JOHNSON v. The STATE.
Timothy A. Johnson pled nolo contendere to two counts of animal cruelty. He appeals pro se, alleging that there was insufficient evidence to support the plea and that the terms of his probationary sentence were arbitrary and capricious. We discern no error and affirm.
The record reveals that Johnson and his wife were caring for a large number of animals on their property in Turner County. After Johnson's wife left him, he became unable to care for the animals. In November 2005, the Turner County Sheriff's Department, assisted by the Tifton-Tift County Animal Shelter, seized 24 dogs from Johnson's property. In January 2006, Johnson, with the assistance of counsel, pled nolo contendere to two counts of animal cruelty. For each of the two counts, the trial court imposed a fine of $200 and sentenced Johnson to a probated sentence of twelve months.
1. Johnson claims that there was insufficient evidence to support his plea, in that the trial court (i) considered evidence that resulted from an unconstitutional search of his property and seizure of his animals, (ii) failed to consider evidence that his animals were properly cared for, (iii) considered evidence that “could very well be controverted,” (iv) “overlooked the evidence presented on the search warrant,” and (v) failed to ascertain whether “the law was followed when a decision was made to prosecute.” We disagree.
As originally established in Boykin v. Alabama, 395 U.S. 238, 89 S.Ct. 1709, 23 L.Ed.2d 274 (1969),
[t]he entry of a guilty plea involves the waiver of three federal constitutional rights: the privilege against compulsory self-incrimination, the right to trial by jury, and the right to confront one's accusers, and the trial court has a duty to ensure that the defendant understands the constitutional rights being waived. The record must disclose the accused's voluntary waiver of those constitutional rights since waiver will not be presumed from a silent record.
(Citations omitted.) Foskey v. Battle, 277 Ga. 480, 481-482(1), 591 S.E.2d 802 (2004). See also Roper v. State, 246 Ga.App. 553, 541 S.E.2d 130 (2000) (applying Boykin to a plea of nolo contendere).
Here, after being informed by the trial judge that by entering the plea he would be giving up each of the three Boykin rights, Johnson made an articulated waiver of those rights on the record. As a result, Johnson has “waived all defenses, known or unknown, by his entry of a voluntary and unconditional ․ plea, including the right to assert the present contention that incriminating evidence was unlawfully seized.” (Citation omitted.) Butler v. State, 212 Ga.App. 698, 699-700, 443 S.E.2d 11 (1994).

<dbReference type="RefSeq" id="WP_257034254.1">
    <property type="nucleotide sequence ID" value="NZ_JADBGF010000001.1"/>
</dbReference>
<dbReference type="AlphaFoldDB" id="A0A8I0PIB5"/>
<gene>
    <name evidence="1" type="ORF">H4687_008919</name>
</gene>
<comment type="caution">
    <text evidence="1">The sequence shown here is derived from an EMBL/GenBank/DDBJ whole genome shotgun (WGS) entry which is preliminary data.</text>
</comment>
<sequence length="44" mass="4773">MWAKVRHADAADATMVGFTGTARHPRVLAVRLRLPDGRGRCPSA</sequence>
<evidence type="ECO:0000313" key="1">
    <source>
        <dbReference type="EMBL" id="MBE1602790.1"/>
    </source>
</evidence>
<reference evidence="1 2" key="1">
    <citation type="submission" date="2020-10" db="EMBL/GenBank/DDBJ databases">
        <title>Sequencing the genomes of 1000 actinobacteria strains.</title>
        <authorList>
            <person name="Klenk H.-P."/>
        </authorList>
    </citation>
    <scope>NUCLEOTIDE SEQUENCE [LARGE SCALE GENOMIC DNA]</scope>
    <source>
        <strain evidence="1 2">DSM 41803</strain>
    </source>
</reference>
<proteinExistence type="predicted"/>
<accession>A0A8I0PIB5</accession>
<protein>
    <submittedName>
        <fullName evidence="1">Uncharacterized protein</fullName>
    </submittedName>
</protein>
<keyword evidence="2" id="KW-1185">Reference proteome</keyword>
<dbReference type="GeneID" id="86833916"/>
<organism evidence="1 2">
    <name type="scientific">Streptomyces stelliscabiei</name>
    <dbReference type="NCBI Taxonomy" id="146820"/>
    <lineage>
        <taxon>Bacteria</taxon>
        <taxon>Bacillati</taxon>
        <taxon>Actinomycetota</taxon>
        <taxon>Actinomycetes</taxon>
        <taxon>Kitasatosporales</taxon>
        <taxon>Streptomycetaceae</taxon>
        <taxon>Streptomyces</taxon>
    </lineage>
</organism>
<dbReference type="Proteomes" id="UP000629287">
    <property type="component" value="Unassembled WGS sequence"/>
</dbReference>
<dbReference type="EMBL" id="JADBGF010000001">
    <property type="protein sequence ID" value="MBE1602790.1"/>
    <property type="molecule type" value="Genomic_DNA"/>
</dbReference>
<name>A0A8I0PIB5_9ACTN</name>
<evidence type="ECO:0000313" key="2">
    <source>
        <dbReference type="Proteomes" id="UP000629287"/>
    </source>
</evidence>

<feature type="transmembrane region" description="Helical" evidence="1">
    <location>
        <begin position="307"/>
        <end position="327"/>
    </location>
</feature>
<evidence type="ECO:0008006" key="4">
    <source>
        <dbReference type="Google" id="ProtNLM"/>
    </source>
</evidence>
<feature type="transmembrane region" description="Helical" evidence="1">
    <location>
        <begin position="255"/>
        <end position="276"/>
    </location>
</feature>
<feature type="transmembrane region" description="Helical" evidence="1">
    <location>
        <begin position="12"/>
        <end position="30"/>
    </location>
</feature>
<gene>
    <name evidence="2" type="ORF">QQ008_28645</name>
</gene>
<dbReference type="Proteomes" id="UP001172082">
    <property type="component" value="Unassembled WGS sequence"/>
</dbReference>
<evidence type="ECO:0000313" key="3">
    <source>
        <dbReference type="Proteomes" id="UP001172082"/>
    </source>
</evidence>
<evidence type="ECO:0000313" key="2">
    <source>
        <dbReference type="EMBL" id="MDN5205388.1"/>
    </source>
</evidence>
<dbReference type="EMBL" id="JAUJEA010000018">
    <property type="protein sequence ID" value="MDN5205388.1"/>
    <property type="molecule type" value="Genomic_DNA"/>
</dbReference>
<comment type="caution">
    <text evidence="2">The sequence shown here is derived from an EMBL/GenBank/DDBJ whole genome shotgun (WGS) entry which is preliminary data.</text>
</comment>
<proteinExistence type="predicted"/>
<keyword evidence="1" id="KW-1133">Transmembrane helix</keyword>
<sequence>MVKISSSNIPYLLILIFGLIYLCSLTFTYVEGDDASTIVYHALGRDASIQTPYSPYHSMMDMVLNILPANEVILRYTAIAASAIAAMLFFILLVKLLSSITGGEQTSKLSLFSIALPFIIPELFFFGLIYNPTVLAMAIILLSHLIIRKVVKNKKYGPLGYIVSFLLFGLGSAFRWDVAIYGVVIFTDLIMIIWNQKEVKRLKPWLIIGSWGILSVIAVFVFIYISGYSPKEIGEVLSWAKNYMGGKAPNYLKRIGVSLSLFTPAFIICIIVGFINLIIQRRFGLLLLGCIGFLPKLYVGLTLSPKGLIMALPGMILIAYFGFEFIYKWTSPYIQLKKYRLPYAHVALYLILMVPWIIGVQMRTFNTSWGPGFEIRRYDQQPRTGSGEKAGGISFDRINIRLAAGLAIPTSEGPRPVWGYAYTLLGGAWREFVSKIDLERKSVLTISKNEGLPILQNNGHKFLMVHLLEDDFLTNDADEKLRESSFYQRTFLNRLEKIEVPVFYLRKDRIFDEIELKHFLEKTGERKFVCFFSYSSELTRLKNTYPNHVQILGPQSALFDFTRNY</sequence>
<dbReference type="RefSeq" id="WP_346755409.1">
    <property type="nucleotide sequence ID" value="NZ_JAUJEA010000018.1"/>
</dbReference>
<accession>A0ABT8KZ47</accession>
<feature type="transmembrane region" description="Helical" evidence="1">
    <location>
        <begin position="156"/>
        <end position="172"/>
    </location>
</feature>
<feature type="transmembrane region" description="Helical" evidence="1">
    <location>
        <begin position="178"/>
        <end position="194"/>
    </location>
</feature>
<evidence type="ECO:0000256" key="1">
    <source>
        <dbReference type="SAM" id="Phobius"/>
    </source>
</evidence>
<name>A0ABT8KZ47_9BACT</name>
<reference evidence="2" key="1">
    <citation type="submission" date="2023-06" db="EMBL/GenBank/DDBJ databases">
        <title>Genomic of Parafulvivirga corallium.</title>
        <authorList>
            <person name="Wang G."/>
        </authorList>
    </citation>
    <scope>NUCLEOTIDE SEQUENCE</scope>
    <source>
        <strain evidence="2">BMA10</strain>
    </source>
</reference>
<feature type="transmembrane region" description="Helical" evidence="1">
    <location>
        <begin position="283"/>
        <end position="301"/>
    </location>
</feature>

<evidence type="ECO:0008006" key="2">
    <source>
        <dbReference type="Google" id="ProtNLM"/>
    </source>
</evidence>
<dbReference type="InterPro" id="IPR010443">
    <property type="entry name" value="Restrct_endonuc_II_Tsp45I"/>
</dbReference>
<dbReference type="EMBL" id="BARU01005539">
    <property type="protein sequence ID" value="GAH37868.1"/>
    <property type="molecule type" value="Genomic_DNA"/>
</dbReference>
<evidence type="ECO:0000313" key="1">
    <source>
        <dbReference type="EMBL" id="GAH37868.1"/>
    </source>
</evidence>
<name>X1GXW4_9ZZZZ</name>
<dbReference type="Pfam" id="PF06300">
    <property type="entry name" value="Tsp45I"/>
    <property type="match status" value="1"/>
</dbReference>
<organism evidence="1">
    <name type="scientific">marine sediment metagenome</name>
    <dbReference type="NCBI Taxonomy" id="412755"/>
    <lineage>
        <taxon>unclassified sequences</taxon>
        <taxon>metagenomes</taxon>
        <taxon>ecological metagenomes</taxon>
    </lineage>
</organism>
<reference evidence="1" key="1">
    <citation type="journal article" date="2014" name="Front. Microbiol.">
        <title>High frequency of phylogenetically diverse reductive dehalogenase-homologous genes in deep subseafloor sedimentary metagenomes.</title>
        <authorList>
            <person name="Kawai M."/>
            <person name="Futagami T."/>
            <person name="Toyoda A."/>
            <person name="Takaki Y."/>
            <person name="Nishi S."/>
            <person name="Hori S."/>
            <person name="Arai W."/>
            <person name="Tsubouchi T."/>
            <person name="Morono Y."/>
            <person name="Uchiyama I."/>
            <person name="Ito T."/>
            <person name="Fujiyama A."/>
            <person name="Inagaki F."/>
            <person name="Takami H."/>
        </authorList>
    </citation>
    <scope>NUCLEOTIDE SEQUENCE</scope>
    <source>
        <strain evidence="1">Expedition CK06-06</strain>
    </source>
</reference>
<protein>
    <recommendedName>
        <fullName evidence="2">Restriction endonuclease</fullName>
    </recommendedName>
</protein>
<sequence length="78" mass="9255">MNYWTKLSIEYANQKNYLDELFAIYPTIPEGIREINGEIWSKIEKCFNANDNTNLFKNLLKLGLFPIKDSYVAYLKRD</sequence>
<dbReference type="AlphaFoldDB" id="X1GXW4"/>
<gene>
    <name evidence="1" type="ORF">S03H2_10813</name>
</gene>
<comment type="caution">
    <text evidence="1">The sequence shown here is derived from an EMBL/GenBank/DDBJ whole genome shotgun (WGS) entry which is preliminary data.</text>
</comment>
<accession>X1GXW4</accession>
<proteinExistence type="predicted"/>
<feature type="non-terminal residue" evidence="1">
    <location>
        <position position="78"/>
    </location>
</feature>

Uniform Superior Court Rule 33.9 provides that “[n]otwithstanding the acceptance of a plea ․, judgment should not be entered upon such plea without such inquiry on the record as may satisfy the judge that there is a factual basis for the plea.” See State v. Evans, 265 Ga. 332, 454 S.E.2d 468 (1995). In order to establish that there is a factual basis for the plea, “[a] trial court need not make itself aware of evidence establishing the pleader's guilt beyond a reasonable doubt.” King v. Hawkins, 266 Ga. 655, 656, 469 S.E.2d 30 (1996).
In his appeal, Johnson comes forward with evidence to show that he provided a good home to the animals on his property and that he was prosecuted as a result of the sheriff's malice. At the plea hearing, however, the trial court was not presented with such evidence. Instead, Johnson's attorney stated that Johnson suffered from degenerative joint disease and diabetes and was unable to care for the animals on his own. Johnson confirmed that his attorney's statement was accurate. As a result, the trial court was presented with a sufficient factual basis to support Johnson's plea of nolo contendere to charges of animal cruelty. See OCGA § 16-12-4(b) (establishing that a person commits the offense of cruelty to animals “when he ․ causes ․ unjustifiable physical pain or suffering to any animal by ․ an omission”).
2. Johnson also claims that the terms of his probationary sentence were arbitrary and capricious in that they improperly limited the number of animals he could own during the probationary period, forced him to rid his property of horses and other livestock, and were unjustified in that he had no criminal record. We disagree.
Pursuant to the terms of the negotiated plea, Johnson was restricted to owning no more than eight dogs, one cow, and eight fowl at any time during the term of his probation. Johnson was also provided with 60 days to find homes for animals that he owned in excess of such limits. “[W]hen a person knowingly and voluntarily enters into a negotiated plea agreement and accepts the conditions of the agreement in open court, he or she waives the right to challenge the issue on appeal.” (Citations and punctuation omitted.) Salmons v. State, 277 Ga.App. 380(2), 626 S.E.2d 584 (2006). As such, Johnson, who agreed to the probationary terms as part of a negotiated plea, has waived his right to challenge the conditions of his sentence on appeal. See Phillips v. State, 236 Ga.App. 744, 746(1), 512 S.E.2d 32 (1999).
JOHNSON, P.J., and ELLINGTON, J., concur.